"Can you imagine, every day, feeling like everything you do is to help somebody? It's rewarding," says entrepreneur Andrea Arena. In more ways than one: The corporate concierge service she founded in 1991 rang up sales of nearly $3 million last year. Today, Atlanta-based 2 Places At 1 Time Inc. boasts 119 employees in 66 locations in the United States and Canada.
2 Places' early days were simple enough, says Arena, 32, who worked as a hotel concierge in college. "I didn't have any equipment," she recalls. The good news was, she didn't need any. She rented computer time and printed advertising fliers at Kinko's, then fliered church parking lots on Sundays and uptown corporate parking lots during the week.
Arena labored solo, running errands for entrepreneurs from her home, until the big score in 1992: She landed a contract with Arthur Andersen Consulting, which provided her with an on-site office.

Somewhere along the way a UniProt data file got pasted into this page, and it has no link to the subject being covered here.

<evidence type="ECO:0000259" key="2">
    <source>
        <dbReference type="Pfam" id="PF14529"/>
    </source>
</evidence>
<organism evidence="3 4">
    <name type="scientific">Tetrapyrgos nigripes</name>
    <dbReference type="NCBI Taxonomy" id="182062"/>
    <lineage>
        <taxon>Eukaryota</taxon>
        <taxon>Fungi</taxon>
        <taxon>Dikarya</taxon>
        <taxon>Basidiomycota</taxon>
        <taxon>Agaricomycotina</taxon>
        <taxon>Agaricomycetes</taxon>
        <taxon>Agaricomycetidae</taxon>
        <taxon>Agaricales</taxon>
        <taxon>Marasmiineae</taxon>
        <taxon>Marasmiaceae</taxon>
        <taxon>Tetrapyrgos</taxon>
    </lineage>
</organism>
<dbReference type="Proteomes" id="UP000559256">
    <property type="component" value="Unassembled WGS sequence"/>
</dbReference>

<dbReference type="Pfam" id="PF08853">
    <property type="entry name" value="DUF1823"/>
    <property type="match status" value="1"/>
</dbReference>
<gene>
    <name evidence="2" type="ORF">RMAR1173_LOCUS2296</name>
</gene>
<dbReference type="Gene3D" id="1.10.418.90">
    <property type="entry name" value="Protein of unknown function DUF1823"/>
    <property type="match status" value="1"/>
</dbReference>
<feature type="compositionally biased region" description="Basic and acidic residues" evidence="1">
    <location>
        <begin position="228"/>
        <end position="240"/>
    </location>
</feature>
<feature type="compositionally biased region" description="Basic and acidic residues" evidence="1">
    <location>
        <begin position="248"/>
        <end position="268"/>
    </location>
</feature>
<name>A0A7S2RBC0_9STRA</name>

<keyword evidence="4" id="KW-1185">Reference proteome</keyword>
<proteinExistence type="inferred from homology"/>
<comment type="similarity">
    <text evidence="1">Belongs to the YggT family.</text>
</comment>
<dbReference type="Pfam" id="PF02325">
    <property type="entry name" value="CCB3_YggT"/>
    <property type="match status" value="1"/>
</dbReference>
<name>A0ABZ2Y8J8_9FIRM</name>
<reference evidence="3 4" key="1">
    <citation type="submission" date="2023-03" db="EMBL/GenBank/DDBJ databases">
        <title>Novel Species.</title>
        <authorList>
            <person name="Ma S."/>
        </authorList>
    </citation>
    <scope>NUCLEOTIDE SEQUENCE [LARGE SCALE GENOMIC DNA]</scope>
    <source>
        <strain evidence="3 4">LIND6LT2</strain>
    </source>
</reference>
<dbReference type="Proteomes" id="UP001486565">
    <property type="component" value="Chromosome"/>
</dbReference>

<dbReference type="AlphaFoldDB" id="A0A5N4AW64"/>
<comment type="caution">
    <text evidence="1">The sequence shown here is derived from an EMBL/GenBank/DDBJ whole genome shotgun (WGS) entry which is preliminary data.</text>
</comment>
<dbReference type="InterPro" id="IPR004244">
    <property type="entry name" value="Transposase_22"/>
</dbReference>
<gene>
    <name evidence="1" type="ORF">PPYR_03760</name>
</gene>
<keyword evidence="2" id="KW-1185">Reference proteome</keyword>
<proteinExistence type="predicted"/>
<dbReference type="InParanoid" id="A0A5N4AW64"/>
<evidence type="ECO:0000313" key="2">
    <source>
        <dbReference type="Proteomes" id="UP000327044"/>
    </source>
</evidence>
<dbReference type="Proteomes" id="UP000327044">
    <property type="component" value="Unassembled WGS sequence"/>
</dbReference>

Today, all 2 Places' corporate clients, including Motorola and 3Com, provide on-site offices for the company's concierges, who provide services ranging from errand-running and buying clothes to dealing with home-repair people. The company no longer relies on fliers-or any other type of advertising. "Typically, companies call us," Arena says. "[Corporations are] finally recognizing the importance of a work-life balance."
The hottest markets for concierge services right now are individuals and corporations, followed by office buildings, says Holly Stiel, author of the self-published Ultimate Service: The Complete Handbook of the World of the Concierge ($40, 800-78-HOLLY). Stiel, founder of Mill Valley, California, concierge services firm Holly Speaks, says the concierge industry appeals to so many entrepreneurs because start-up costs are low and the combination of services you can offer is entirely up to you. She says the essential qualities for success in this business include a willingness to serve, creativity and the ability to multitask. Says Stiel, "[You can't be] easily riled when clients demand everything be done at once."